In terms of storage, Proton Mail offers significantly more space, with up to 500 GB of paid storage compared to Tutanota’s 10 GB limit. This could be a dealbreaker for users with large amounts of data to store and manage.

Next to its location, this was the main deal-breaker for me. I store and move a metric ton of data via email, so I needed as much storage as possible.

I hate auditing my applications to free up storage, so I went for the biggest possible storage tier with Proton Mail. 

For the average user, Tuta’s base storage might be okay for a short while, providing you stay on top of your inbox, filtering and removing useless crap on a regular basis. 

UX & Design

Proton Mail offers a more polished, feature-rich interface that may feel more familiar to those transitioning from mainstream email providers like Gmail. It also supports third-party integrations, making it easier to incorporate into your existing workflow.

Proton Mail vs Tutanota (Tuta): Which is Actually The Best?Pin
Proton Mail vs Tutanota (Tuta): Which is Actually The Best?Pin

Tutanota, while offering strong encryption and a commitment to user privacy, may present a steeper learning curve for some users due to its limited features and less polished user experience compared to mainstream email providers like Gmail or even Proton Mail.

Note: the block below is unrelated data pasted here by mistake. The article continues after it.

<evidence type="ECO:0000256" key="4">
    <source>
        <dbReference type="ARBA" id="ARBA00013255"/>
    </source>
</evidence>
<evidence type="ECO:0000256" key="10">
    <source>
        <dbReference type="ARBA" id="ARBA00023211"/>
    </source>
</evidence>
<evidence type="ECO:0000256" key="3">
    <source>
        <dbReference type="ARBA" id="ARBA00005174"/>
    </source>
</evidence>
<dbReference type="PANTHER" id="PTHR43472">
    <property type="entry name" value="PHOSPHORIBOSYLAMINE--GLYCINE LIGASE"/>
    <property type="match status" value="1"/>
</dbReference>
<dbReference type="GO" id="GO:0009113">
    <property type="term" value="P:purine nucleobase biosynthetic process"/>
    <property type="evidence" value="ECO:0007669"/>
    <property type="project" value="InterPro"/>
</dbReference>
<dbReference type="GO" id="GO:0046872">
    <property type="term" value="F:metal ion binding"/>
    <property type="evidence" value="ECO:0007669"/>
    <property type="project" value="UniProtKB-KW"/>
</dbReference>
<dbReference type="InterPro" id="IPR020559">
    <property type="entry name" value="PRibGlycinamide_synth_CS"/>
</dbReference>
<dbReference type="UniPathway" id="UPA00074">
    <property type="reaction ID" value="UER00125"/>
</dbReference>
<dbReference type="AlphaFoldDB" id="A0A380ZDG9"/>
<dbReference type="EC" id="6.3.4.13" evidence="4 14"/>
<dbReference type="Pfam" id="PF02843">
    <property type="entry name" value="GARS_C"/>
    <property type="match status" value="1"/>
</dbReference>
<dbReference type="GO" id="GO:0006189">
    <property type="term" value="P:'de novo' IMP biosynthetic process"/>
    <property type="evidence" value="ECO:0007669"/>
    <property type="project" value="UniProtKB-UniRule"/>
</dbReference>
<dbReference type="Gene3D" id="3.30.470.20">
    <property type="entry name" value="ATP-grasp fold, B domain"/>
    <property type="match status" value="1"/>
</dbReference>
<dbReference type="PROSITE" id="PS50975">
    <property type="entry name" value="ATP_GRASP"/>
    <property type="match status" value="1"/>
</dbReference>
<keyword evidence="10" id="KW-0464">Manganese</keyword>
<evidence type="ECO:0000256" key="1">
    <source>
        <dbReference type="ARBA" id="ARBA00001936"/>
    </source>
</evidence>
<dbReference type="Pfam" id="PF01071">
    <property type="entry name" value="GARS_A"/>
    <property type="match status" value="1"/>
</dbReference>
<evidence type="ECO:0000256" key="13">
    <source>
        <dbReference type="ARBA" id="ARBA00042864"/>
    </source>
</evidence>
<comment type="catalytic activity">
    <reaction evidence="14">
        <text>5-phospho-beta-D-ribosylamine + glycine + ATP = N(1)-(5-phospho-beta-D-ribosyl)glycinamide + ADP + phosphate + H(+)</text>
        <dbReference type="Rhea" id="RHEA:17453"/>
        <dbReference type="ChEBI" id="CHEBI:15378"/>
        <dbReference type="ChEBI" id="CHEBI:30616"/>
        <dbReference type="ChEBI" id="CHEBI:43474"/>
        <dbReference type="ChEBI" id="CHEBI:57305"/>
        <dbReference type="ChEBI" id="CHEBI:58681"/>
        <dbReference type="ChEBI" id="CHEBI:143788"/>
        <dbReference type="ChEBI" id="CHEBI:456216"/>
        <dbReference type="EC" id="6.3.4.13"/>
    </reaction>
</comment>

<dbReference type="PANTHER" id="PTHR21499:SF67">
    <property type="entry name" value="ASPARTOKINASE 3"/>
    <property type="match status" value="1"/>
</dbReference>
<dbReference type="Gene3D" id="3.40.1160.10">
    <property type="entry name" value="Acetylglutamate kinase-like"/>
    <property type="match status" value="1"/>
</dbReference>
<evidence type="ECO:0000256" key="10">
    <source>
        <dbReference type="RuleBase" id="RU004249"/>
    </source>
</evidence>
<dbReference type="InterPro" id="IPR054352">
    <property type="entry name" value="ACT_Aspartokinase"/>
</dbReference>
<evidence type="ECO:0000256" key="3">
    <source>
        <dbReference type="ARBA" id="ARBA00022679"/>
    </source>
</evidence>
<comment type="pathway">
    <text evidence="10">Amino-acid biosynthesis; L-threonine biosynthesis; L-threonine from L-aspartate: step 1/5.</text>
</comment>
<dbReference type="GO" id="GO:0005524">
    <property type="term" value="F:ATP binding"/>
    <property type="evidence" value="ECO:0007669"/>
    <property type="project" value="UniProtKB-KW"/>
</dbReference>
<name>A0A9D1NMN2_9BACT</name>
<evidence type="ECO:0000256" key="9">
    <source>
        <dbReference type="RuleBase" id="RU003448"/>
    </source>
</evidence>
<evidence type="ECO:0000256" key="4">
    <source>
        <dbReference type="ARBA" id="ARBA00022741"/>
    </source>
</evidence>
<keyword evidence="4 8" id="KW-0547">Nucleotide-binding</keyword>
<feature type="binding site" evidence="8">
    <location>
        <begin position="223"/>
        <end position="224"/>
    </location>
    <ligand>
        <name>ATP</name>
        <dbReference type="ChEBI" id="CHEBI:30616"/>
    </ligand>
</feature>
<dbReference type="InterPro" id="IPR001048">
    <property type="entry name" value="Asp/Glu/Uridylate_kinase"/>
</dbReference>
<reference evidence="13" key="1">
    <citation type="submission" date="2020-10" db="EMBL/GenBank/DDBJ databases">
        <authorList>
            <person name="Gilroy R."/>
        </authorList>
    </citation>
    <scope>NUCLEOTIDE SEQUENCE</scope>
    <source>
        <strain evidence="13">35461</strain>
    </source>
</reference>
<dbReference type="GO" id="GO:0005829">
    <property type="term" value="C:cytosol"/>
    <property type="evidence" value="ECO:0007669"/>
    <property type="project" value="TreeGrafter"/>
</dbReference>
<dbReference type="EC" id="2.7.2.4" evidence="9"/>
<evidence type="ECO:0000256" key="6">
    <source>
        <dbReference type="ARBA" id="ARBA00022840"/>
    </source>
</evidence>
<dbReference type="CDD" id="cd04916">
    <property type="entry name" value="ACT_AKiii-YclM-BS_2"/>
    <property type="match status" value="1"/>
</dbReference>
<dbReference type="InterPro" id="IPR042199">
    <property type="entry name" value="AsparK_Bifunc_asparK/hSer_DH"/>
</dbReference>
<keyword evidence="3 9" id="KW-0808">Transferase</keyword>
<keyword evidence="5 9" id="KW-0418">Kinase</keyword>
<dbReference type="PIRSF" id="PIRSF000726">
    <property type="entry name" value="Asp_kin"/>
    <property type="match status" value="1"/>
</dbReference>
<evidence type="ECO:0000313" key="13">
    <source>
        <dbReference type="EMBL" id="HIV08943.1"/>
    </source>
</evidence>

One of the most significant drawbacks of Tutanota is its subpar user experience (UX). It feels clunky, unintuitive, and challenging to navigate – it’s very “open-source” in its aesthetic, and this may be off-putting to lots of potential users.

Proton Mail vs Tutanota (Tuta): Which is Actually The Best?Pin
Proton Mail vs Tutanota (Tuta): Which is Actually The Best?Pin

Part of the reason billions of people readily hand over their personal data to use services like Gmail is because they look so slick, work simply, and are intuitive to use.

Proton knows this which is why it has invested heavily in the UX of Proton Mail – it wanted to make it look as close to a Big Tech product as possible.